For some people, making or answering the phone is an anxiety-inducing experience. The fear is called telephobia and is surprisingly common.
An expert said telephobia is more noticeable in younger people but thankfully there is a way to make picking up the phone easier.
On average, people spend about five hours a day on their phones but fewer and fewer people are using it for calling.
Phone call anxiety is real and, according to a recent UK survey, it affects nearly half of Baby Boomers and more than 70 percent of Millennials.
Clinical psychologist Dr Dougal Sutherland said telephobia is nothing new.
"I remember back in the day when I first started off in my first real adult job, I had an anxiety about ringing on the phone and talking to people," Dr Sutherland told The Project.
"I do think it's gotten worse over time as we can use other methods of communication rather than just having to pick up the phone."
He thinks it's the unknown that gives people phone anxiety.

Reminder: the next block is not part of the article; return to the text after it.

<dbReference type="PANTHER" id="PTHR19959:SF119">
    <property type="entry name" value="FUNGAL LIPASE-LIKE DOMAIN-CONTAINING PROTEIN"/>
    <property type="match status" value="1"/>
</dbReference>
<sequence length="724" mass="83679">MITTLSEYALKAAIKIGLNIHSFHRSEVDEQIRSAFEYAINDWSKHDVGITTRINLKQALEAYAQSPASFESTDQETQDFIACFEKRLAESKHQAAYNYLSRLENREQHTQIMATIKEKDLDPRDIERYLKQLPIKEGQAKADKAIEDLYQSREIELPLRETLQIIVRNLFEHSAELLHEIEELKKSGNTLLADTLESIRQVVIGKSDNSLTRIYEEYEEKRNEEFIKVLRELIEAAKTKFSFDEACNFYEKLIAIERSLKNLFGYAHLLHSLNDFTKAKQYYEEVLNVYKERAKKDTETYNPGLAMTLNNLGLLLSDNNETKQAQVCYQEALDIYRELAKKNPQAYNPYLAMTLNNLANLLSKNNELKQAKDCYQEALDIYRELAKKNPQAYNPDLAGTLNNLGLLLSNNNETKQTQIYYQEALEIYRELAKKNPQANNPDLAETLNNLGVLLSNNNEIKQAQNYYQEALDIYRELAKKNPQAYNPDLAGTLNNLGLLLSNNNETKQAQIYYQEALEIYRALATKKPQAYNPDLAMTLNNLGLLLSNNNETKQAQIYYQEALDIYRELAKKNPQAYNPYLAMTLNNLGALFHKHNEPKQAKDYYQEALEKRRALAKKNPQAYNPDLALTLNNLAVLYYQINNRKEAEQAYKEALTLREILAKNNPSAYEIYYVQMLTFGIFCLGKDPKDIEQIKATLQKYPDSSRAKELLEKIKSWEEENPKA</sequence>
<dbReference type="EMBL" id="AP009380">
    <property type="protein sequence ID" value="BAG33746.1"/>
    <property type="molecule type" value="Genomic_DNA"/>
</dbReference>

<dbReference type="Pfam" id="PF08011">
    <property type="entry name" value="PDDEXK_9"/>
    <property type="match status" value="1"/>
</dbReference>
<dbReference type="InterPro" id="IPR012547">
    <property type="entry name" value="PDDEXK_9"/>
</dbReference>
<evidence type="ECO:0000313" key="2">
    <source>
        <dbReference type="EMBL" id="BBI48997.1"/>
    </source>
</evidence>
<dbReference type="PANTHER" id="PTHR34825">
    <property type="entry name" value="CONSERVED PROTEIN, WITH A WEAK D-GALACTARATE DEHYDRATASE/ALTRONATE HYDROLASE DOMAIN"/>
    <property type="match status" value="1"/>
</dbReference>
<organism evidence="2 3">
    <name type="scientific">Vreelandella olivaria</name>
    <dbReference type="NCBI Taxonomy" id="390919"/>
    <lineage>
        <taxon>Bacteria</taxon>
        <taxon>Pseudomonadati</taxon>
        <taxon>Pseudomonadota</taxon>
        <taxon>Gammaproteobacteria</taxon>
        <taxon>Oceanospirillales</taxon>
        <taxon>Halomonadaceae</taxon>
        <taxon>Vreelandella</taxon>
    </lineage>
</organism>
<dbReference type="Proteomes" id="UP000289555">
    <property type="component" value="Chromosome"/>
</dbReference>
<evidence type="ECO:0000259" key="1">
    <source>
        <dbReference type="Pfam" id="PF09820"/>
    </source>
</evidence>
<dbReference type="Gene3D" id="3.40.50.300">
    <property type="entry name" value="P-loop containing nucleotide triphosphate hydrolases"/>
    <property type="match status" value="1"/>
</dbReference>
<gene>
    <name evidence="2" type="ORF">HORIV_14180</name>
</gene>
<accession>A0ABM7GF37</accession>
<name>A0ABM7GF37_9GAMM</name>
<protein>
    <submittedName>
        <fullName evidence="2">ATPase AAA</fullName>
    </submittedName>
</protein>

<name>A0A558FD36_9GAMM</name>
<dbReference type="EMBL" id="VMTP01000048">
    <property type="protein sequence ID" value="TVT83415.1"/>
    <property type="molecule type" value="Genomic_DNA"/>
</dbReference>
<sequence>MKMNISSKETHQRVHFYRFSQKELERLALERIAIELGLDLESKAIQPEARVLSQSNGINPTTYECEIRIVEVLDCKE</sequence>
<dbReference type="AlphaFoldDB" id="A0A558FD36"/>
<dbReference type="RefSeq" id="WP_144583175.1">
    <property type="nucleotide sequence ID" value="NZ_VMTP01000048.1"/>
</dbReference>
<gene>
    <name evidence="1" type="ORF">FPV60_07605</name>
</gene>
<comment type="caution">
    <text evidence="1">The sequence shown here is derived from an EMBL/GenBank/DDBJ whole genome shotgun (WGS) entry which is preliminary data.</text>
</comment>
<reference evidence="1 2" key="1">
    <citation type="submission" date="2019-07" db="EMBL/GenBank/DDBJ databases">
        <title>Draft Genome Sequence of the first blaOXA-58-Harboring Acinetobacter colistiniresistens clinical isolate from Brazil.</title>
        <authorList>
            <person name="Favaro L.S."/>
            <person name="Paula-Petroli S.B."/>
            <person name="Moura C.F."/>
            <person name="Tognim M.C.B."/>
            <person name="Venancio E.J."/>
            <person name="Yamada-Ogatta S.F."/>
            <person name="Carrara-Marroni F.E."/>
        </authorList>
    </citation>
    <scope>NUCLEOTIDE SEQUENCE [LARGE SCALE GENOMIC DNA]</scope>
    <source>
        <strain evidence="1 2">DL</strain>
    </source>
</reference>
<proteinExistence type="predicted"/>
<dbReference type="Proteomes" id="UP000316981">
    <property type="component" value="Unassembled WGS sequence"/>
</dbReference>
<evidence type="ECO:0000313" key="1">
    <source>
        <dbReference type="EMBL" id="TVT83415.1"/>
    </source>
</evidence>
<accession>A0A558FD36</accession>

"There's a bit of the unknown, right, 'What's this person thinking of… What are they saying, what are they looking like'," he said.
Dr Sutherland said telephobia is definitely more noticeable in younger people, but as we get older we get used to it.
"You realise that actually, people don't really care much about you, sadly. But when you're young, I think it's like, 'Oh my god, what will they think about', so it's a bit like a bit of social anxiety," Dr Sutherland said.
His advice for telephobia sufferers is to pick up the phone and call someone, over and over again.
"Have a week where you just ring people up on the phone randomly and get a whole lot of practice because the more you do it, the more you practise it, the easier it will get."
But for those still shuddering at the thought of hitting the ring button - maybe just send a text instead.
"The phone is kind of weird now… maybe it's a thing of the past," Dr Sutherland said.